Care for Bulbs After Bloom

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Spring has come and the spring bulbs are pretty much at their peak bloom now. Daffodils, tulips and hyacinths, among others, are all putting on their long-awaited show. It’s good to enjoy them while you can, but soon the blooms will fade, and then what?

Bulbs as Annuals or Perennials

Some of the most colorful bulbs in our gardens, tulips and hyacinths, are really not great at returning the following year with the same punch. Although they may come back, these bulbs diminish over time. Instead, these might be considered as annual plants-plant them in the fall and pull them out as soon as they are done blooming in the spring. Other bulbs like daffodils, snow drops, crocus do reliably come back every year and are considered perennials. In fact, these plants can increase in number over time.

Spent Flower Heads

When the flowers fade, it’s not necessary to deadhead them. However, if a tidier garden is preferred, dead flowers can be clipped off at the base. The seed heads of alliums are an exception, their starburst appearance are attractive for months after flowering, so they can be left for additional interest in the garden. Some other bulbs such as crocus, scilla and grape hyacinths can reproduce by seeds as well as by dividing the bulbs. If naturalizing—spreading the bulbs throughout the landscape, is a goal, these flowers can be left to go to seed.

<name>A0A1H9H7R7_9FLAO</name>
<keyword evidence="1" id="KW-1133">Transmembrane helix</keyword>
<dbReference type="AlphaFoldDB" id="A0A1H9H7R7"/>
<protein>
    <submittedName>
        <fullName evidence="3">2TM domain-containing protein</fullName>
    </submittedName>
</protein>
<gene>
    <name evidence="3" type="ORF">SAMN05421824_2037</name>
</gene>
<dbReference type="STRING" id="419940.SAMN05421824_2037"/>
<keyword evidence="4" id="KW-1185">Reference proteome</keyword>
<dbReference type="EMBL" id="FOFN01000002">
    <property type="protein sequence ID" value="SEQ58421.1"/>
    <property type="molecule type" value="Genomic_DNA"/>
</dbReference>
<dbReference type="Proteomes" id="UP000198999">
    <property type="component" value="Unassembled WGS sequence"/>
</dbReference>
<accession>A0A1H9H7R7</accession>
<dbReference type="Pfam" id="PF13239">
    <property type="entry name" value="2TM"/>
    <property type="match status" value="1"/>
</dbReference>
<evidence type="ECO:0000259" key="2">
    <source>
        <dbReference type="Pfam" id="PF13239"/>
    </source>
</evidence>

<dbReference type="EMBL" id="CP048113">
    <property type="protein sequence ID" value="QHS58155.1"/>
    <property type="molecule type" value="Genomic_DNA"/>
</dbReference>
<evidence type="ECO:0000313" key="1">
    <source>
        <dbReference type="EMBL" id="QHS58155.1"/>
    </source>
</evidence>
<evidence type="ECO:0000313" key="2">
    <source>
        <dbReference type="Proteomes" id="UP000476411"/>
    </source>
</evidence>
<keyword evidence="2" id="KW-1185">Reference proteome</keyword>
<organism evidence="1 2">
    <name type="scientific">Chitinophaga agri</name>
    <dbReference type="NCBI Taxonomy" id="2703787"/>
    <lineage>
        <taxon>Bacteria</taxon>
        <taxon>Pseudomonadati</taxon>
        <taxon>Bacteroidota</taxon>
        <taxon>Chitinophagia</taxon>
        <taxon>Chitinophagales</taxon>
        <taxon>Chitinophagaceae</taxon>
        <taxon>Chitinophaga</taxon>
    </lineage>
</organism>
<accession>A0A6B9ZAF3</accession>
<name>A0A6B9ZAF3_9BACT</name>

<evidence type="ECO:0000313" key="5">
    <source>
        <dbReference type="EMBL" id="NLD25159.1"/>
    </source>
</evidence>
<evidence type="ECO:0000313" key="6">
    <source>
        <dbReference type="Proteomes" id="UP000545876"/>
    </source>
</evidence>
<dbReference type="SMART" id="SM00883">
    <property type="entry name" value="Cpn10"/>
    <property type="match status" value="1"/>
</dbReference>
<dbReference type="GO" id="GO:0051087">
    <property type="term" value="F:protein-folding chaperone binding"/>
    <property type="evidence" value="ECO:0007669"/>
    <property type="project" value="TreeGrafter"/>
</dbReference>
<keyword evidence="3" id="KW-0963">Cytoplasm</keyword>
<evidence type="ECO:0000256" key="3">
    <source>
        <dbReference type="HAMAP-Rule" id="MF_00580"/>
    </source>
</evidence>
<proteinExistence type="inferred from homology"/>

Leaving the Foliage

As tempting as is it is to cut the foliage down after the blooms have faded, it’s important to let the leaves do the job for which they are intended. The bulb expends energy to grow the flower and therefore the leaves need to photosynthesize to restore energy for the following year’s display. Once the leaves start to show some browning on the edges, then they can be cut off. One trick in planning the ornamental garden is to plant perennials around these bulbs so that when they emerge, they hide or distract from the bulbs foliage.

Spring blooming bulbs are a big reward for a small amount of work, even for those that bloom only one year. Many bulbs though give numerous years of enjoyment. And they herald the spring like few other plants.

Written By

John Murphy, N.C. Cooperative ExtensionJohn MurphyBullington Gardens Education Director Call John E-mail John N.C. Cooperative Extension, Henderson County Center
Updated on Mar 30, 2021
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